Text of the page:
Peregrines don’t always chase birds

I READ with interest the letter from Mr and Mrs P Chapman (May 20 Missing out on Wildlife) regarding the Peregrine Falcon eating birds on her lawn.

While not having proof, I feel sure that they are mistaking what is more than likely a Sparrow Hawk for a Peregrine Falcon. Sparrow Hawks usually catch birds up to Blackbird size and this would include Thrushes and Skylarks although some readers may have witnessed them taking bigger prey. A Peregrines favourite food is Pigeon but I am sure when they have young they are catchers of opportunity.

Peregrines are birds that have suffered years of persecution from man, and also suffered greatly in the past from chemicals used by man. The young have a 50% survival rate over their first winter. If they are injured they cannot catch their food and starve to death. They spend huge amounts of their time preening, not a feather out of place. This attention to their plumage is what gives them their “Formula One” performance allowing them to catch their prey (food) thus avoiding starvation. An example of this performance was witnessed by my brother (who has been monitoring peregrines in various parts of Yorkshire for 30+ years) who saw a Peregrine chase down and catch a Swift. We are lucky in Scarborough, we have two sites where there are Peregrine. Rest awhile and watch their fantastic flying display, they aren’t always chasing other birds.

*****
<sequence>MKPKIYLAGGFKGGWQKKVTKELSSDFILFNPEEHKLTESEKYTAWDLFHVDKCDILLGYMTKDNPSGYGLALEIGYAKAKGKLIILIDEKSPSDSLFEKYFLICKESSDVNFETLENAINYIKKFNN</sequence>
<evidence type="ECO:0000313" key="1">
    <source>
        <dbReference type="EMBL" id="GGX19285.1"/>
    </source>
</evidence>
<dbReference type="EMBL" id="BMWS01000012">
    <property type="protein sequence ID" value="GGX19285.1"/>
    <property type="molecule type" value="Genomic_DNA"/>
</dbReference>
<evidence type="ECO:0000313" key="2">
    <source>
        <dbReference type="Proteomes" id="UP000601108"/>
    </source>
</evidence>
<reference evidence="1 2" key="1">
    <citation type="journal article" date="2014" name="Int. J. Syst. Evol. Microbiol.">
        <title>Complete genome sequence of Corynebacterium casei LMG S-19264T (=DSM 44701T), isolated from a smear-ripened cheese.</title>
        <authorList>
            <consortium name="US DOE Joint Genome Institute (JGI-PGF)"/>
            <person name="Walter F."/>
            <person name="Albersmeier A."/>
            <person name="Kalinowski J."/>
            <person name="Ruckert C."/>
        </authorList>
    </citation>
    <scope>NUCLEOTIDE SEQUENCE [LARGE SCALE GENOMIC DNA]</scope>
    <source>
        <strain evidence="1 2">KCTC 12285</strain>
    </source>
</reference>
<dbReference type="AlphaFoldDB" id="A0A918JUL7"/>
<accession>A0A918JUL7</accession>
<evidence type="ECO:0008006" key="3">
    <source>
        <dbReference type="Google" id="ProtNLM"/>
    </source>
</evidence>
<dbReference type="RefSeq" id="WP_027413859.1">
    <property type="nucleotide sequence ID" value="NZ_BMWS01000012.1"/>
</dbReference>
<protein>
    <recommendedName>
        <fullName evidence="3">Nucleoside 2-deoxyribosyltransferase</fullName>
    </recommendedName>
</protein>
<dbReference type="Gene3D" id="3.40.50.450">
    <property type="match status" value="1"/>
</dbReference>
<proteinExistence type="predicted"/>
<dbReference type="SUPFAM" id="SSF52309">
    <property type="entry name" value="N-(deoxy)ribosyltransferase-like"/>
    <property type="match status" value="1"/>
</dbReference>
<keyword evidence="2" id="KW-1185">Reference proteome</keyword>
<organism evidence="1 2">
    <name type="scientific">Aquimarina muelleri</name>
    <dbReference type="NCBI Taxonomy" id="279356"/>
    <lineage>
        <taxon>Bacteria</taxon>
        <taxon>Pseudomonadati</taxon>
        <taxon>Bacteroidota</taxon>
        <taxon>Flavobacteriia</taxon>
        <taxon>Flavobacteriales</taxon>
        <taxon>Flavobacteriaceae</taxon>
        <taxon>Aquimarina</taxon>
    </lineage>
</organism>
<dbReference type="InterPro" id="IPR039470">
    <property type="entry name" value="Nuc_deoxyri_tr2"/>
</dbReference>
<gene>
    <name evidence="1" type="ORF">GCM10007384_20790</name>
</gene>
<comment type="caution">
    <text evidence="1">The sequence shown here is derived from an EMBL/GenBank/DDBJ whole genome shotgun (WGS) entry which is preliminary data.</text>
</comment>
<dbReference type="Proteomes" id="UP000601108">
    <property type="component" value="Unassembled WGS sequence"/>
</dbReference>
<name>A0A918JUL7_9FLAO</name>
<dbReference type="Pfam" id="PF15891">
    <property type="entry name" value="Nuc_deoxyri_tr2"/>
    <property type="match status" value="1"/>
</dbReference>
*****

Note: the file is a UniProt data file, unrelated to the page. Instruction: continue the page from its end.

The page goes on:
They are not like some of us, they hunt for food to survive not for “enjoyment”.

They are protected by law and huge fines have been handed out to those who take eggs or young, or who disturb nesting birds. It is important not to get hysterical over what is after all “nature”. The average suburban cat accounts for large amounts of birds and most of them aren’t hungry, I have not seen any comments regarding this fact in the paper.

Bob Simpson

Avocet Crescent